648 F2d 411 Winkler v. County of
648 F.2d 411
Maurice WINKLER, Plaintiff-Appellant,
COUNTY OF DeKALB, etc., et al., Defendants-Appellees.
United States Court of Appeals,
June 19, 1981.
Nicholson, Meals & McLaughlin, A. Lee Parks, Jr., Robert N. Meals, Atlanta, Ga., for plaintiff-appellant.
George P. Dillard, Decatur, Ga., for defendants-appellees.
Appeal from the United States District Court for the Northern District of Georgia.
Before FAY and VANCE, Circuit Judges, and ALLGOOD,* District Judge.
VANCE, Circuit Judge:
Appellant Maurice Winkler brought this 42 U.S.C. § 1983 action complaining that DeKalb County had demoted him from his position in its Water and Sewer Department without due process of law. The district court dismissed for failure to state a claim. Because we find that appellant had a protectable property interest in his job, we reverse.1
Winkler, a licensed engineer, was first hired by DeKalb County in 1974. In 1975 he was made project manager of the South River Advanced Waste Water Treatment Project, the largest construction project ever undertaken by the county. Two years later, in 1977, Winkler was shifted to a position as an assistant in a different division of the Water and Sewer Department. The transfer allegedly occurred in retaliation for comments made by Winkler to the Environmental Protection Agency concerning the policies of the Department Director. Although Winkler remained at the same salary level, his new position seems to have been created for the specific purpose of effectuating his transfer and carried greatly reduced responsibilities.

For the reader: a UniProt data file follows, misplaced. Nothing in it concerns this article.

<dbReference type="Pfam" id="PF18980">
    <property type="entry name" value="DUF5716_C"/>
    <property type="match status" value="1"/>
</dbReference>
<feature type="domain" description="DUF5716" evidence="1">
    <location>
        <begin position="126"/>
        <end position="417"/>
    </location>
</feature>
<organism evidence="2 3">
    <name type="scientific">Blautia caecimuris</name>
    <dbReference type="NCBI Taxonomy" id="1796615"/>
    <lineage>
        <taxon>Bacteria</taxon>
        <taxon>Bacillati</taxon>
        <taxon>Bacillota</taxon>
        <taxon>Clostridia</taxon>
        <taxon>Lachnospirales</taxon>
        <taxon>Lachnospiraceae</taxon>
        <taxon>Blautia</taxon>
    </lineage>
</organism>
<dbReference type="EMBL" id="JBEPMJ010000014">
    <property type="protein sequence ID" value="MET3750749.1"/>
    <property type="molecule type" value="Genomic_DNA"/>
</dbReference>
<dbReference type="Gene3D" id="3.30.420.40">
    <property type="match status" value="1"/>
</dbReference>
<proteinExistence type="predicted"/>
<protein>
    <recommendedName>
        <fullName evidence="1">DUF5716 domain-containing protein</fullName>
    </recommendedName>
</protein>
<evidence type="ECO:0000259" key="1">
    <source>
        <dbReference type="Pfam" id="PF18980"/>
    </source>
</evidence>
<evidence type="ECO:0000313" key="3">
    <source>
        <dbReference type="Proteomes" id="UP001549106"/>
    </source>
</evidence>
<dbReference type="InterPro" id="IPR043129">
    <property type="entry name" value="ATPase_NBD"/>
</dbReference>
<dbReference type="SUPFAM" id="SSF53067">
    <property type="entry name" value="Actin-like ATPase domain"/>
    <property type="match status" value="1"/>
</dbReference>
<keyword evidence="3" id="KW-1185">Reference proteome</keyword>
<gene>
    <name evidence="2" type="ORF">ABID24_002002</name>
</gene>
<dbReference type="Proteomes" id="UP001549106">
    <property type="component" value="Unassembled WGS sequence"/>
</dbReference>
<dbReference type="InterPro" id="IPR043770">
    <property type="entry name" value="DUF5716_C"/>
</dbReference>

At this time, Winkler requested a hearing before the DeKalb County Merit System Council. As an employee classified within the DeKalb County Merit System, Winkler believed he was entitled to a hearing on the basis of several provisions of the DeKalb County Code.2 The council gave Winkler a hearing and sustained the action. Winkler then sought review in superior court, which remanded for a second hearing before the council. On review, the superior court overturned the findings of the second hearing. It found that Winkler's new job was not within his job classification level since its duties were not similar in kind or quality to those associated with the position of project manager. The court concluded that the transfer violated section 2-3006 of the DeKalb County Code and was highly prejudicial to Winkler's record of employment. Because the court found that the transfer was without justification, it ordered that Winkler be reinstated as project manager or be placed in another suitable position.